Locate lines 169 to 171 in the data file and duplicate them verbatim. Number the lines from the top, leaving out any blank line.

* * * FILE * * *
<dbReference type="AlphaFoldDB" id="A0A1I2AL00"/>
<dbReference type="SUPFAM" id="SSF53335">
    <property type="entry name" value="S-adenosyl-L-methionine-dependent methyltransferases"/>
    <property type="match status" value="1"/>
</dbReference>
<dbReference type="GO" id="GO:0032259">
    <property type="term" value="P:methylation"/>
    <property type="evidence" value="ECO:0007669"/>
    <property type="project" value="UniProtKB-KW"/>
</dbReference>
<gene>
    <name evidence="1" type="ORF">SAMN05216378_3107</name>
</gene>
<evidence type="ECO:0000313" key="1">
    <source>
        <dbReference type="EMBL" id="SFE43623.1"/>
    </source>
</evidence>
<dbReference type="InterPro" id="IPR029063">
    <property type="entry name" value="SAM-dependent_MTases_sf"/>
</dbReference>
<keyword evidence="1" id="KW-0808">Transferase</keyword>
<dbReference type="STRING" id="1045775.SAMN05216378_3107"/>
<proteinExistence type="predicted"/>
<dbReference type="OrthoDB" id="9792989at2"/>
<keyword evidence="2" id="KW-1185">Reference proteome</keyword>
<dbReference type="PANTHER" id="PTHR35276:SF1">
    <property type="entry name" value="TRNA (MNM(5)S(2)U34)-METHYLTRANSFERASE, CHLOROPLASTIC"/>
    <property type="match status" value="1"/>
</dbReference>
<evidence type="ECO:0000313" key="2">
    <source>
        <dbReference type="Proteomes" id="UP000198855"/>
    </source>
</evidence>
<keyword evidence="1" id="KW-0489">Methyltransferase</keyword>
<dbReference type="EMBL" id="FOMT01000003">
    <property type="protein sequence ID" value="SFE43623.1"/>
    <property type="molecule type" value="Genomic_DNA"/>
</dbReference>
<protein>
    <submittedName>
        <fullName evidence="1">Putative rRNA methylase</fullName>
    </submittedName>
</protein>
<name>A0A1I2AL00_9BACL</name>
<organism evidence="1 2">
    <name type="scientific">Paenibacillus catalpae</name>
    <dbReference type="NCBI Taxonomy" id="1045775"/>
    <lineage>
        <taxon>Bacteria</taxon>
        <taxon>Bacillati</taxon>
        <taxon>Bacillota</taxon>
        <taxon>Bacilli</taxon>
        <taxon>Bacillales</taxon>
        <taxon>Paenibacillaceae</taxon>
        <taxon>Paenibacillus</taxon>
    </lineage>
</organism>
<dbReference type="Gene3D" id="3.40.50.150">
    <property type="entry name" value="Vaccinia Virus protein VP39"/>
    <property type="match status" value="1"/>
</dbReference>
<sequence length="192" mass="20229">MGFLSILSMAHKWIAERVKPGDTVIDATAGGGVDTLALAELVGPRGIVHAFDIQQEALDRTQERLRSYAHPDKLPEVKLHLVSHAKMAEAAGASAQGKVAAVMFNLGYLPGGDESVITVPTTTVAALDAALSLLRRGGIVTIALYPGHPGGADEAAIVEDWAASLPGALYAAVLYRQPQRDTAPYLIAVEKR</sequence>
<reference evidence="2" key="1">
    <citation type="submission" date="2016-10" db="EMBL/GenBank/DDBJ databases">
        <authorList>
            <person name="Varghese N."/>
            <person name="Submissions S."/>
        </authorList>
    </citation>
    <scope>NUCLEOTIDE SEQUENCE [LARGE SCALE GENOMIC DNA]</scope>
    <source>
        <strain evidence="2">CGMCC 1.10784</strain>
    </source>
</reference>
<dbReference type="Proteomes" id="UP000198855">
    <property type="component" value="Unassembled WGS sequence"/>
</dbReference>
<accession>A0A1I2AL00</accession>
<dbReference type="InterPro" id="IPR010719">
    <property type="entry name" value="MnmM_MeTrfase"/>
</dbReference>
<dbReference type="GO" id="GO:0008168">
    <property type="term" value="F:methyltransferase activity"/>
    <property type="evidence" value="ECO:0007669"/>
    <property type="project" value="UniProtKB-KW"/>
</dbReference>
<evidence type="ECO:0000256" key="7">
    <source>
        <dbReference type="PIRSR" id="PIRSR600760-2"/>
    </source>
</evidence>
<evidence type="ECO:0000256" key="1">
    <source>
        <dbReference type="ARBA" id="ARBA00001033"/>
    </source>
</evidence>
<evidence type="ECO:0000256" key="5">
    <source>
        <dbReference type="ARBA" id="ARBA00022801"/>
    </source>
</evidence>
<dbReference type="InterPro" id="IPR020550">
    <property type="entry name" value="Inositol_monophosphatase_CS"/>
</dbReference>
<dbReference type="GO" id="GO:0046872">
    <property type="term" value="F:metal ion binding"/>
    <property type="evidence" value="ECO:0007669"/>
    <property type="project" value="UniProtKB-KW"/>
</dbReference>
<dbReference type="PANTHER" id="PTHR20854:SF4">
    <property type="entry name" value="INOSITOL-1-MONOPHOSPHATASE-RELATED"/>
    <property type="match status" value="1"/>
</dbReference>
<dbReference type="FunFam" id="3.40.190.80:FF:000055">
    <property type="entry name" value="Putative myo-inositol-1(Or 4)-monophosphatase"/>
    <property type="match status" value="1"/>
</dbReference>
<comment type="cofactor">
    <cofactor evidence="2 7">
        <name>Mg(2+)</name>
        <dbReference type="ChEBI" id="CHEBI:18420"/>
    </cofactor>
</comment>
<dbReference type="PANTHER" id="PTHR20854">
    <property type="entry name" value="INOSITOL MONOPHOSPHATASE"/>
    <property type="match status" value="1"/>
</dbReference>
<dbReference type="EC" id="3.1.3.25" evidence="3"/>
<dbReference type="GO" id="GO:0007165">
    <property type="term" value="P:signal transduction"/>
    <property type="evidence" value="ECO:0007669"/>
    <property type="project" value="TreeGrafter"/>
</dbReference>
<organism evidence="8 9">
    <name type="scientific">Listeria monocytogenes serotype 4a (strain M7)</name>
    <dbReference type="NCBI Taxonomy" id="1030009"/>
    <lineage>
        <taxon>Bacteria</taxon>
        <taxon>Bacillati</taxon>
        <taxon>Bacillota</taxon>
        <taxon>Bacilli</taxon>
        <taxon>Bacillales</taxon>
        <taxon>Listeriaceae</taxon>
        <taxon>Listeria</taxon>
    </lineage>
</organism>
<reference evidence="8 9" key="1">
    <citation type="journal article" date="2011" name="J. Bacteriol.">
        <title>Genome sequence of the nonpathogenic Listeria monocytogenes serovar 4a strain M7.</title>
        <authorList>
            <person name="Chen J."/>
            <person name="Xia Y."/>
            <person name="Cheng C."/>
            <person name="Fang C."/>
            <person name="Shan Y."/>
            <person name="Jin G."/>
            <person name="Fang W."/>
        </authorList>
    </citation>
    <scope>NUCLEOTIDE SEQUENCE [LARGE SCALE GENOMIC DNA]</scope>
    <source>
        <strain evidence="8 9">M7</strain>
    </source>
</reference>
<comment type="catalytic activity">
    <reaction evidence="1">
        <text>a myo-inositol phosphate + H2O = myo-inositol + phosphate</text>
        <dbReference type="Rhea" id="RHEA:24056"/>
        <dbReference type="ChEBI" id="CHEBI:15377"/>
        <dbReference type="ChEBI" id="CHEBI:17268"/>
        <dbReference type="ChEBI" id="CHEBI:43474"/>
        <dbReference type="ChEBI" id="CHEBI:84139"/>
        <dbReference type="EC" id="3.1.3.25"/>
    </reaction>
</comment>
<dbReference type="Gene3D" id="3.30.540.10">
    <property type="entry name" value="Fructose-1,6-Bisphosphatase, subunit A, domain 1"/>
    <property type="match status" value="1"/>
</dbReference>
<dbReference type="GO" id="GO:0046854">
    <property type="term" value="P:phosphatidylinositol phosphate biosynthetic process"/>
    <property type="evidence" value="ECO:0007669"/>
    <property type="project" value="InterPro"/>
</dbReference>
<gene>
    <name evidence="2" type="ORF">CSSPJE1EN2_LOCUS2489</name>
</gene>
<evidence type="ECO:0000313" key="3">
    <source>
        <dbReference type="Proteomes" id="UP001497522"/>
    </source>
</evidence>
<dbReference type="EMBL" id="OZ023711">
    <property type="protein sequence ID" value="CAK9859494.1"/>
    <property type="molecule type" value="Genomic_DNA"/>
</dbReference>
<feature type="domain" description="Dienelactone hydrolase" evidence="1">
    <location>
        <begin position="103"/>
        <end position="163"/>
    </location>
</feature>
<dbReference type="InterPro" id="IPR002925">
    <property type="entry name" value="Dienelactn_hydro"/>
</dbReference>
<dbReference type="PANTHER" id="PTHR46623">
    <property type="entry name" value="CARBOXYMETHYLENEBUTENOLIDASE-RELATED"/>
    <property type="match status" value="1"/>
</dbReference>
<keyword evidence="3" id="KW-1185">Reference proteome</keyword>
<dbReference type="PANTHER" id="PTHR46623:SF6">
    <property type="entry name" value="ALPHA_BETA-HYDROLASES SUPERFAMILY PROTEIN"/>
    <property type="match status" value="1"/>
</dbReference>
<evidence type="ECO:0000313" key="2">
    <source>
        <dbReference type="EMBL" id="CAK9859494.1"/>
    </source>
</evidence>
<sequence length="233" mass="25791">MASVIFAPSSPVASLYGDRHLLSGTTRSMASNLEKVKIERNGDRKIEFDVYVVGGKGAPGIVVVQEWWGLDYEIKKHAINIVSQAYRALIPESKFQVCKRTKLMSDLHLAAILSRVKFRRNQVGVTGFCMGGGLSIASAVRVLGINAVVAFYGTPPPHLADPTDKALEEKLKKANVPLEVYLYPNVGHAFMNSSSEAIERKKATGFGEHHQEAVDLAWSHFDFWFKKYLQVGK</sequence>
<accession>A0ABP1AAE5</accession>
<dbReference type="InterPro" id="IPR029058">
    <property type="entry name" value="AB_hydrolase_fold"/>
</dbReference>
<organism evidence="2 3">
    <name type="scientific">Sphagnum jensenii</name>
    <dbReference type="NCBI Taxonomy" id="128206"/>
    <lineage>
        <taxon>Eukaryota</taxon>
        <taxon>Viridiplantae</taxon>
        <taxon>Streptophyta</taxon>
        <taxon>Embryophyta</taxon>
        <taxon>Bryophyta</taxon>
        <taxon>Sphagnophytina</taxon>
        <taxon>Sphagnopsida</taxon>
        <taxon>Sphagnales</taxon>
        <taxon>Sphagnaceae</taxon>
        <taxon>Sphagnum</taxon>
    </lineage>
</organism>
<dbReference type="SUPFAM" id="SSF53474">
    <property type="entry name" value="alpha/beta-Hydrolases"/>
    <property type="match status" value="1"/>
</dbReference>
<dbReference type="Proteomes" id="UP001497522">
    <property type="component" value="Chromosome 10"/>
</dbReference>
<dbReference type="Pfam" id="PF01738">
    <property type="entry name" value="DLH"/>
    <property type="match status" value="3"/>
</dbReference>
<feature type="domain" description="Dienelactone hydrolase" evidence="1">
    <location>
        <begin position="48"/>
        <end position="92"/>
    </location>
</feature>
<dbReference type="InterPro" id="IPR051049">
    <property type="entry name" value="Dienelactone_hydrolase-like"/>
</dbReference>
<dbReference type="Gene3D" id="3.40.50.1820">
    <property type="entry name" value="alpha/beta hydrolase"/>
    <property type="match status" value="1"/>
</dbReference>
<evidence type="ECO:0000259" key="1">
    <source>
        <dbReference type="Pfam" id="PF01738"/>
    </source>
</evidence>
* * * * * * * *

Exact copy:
        <text>a myo-inositol phosphate + H2O = myo-inositol + phosphate</text>
        <dbReference type="Rhea" id="RHEA:24056"/>
        <dbReference type="ChEBI" id="CHEBI:15377"/>